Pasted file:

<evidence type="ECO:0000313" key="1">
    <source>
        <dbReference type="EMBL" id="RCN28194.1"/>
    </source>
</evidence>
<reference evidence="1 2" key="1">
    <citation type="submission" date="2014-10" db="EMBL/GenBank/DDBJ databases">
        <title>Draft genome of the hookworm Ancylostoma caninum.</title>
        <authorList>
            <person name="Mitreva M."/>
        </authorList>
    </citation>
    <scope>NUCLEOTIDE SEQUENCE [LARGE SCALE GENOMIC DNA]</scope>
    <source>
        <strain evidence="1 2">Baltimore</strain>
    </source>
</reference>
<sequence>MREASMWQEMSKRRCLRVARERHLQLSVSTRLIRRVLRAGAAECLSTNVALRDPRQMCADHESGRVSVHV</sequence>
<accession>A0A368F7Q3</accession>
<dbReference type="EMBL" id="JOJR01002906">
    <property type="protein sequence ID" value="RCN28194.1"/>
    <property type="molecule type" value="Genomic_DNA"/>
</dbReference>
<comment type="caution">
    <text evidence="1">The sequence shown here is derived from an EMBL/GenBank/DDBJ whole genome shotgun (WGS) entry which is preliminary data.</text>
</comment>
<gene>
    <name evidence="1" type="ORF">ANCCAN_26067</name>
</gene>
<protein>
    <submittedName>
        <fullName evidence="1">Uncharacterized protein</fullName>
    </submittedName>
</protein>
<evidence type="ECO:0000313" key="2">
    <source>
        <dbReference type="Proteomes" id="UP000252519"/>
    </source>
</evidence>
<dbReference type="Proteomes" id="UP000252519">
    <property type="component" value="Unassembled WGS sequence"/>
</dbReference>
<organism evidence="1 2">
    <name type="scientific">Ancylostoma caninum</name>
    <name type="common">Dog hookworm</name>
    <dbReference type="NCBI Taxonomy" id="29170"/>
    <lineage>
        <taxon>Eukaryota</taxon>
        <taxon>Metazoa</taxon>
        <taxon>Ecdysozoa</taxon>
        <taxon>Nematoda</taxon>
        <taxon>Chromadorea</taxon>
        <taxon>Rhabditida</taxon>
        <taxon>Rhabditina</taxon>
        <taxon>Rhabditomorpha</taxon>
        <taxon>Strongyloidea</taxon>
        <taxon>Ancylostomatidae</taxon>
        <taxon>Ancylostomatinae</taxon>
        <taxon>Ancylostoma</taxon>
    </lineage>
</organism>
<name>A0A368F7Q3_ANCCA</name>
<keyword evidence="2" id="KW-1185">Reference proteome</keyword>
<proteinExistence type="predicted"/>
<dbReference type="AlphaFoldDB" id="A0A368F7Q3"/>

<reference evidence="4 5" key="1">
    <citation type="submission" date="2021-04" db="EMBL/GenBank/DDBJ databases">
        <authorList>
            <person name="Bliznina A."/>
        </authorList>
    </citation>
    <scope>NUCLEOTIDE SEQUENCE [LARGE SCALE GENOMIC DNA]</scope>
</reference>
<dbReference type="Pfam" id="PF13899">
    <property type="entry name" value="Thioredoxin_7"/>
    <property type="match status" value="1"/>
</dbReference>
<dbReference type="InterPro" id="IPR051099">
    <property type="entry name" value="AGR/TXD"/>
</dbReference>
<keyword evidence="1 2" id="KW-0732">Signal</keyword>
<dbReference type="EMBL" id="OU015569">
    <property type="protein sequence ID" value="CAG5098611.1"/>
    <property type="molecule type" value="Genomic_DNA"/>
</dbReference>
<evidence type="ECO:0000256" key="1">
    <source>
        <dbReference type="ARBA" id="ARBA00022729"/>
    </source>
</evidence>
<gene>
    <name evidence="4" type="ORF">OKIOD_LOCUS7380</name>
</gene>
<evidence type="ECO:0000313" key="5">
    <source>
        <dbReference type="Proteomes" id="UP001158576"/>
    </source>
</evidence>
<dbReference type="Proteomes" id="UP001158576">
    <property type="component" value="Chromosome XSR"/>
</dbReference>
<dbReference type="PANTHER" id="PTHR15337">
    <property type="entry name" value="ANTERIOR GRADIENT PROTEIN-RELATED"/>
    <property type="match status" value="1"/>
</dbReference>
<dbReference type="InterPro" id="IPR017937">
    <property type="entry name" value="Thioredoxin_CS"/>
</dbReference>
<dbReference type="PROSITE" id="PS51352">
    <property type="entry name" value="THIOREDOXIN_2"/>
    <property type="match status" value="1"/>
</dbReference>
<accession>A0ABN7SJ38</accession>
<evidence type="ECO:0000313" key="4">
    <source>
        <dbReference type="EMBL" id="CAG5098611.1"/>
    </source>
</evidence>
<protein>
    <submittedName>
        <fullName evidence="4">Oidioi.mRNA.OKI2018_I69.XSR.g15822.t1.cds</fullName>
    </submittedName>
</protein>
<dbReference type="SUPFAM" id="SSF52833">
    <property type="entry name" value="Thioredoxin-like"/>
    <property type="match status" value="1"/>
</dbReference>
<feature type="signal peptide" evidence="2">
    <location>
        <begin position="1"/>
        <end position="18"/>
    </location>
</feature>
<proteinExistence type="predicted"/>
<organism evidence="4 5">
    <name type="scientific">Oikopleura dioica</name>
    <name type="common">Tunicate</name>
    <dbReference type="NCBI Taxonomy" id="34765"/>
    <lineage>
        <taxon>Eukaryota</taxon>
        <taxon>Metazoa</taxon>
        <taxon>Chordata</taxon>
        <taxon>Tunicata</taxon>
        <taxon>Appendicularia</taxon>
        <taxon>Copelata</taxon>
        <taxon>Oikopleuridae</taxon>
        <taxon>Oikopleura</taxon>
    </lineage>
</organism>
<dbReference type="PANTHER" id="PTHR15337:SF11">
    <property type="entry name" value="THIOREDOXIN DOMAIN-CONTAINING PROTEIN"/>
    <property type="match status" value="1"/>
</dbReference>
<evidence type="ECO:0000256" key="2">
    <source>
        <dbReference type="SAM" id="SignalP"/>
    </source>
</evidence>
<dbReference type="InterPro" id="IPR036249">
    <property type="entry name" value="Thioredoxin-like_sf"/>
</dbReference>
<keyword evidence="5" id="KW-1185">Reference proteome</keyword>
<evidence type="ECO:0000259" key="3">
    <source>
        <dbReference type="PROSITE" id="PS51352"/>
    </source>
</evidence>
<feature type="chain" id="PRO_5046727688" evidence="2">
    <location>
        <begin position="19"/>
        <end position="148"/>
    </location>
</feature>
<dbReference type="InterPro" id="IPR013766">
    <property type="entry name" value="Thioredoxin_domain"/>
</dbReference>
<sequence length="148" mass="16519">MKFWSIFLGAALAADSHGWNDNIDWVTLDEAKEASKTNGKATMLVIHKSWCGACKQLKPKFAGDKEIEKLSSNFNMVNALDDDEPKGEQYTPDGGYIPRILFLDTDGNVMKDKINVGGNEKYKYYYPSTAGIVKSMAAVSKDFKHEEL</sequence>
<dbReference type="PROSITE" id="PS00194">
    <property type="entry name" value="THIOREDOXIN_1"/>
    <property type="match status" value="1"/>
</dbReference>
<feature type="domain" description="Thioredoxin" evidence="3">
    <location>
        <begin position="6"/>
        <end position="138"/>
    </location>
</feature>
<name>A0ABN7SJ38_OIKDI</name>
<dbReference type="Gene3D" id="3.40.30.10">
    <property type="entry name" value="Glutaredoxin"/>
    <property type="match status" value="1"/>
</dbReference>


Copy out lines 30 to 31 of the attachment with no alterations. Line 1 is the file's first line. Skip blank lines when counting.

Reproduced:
<protein>
    <submittedName>